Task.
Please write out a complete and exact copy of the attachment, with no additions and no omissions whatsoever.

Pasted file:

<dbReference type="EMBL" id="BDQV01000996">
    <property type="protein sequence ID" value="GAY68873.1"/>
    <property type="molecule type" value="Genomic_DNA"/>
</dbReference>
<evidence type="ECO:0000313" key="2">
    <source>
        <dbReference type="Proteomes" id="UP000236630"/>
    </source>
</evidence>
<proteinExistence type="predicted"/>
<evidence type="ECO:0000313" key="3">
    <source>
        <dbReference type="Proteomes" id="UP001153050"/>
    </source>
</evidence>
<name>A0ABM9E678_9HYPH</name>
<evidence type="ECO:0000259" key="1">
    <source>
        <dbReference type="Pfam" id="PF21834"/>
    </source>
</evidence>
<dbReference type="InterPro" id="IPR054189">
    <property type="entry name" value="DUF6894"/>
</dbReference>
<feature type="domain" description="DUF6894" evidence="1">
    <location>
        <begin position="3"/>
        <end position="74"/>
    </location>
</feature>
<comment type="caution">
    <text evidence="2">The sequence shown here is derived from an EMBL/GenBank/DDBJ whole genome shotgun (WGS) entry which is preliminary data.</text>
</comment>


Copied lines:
<dbReference type="EMBL" id="BDQV01000996">
    <property type="protein sequence ID" value="GAY68873.1"/>
    <property type="molecule type" value="Genomic_DNA"/>
</dbReference>
<evidence type="ECO:0000313" key="2">
    <source>
        <dbReference type="Proteomes" id="UP000236630"/>
    </source>
</evidence>
<proteinExistence type="predicted"/>
<evidence type="ECO:0000313" key="3">
    <source>
        <dbReference type="Proteomes" id="UP001153050"/>
    </source>
</evidence>
<name>A0ABM9E678_9HYPH</name>
<evidence type="ECO:0000259" key="1">
    <source>
        <dbReference type="Pfam" id="PF21834"/>
    </source>
</evidence>
<dbReference type="InterPro" id="IPR054189">
    <property type="entry name" value="DUF6894"/>
</dbReference>
<feature type="domain" description="DUF6894" evidence="1">
    <location>
        <begin position="3"/>
        <end position="74"/>
    </location>
</feature>
<comment type="caution">
    <text evidence="2">The sequence shown here is derived from an EMBL/GenBank/DDBJ whole genome shotgun (WGS) entry which is preliminary data.</text>
</comment>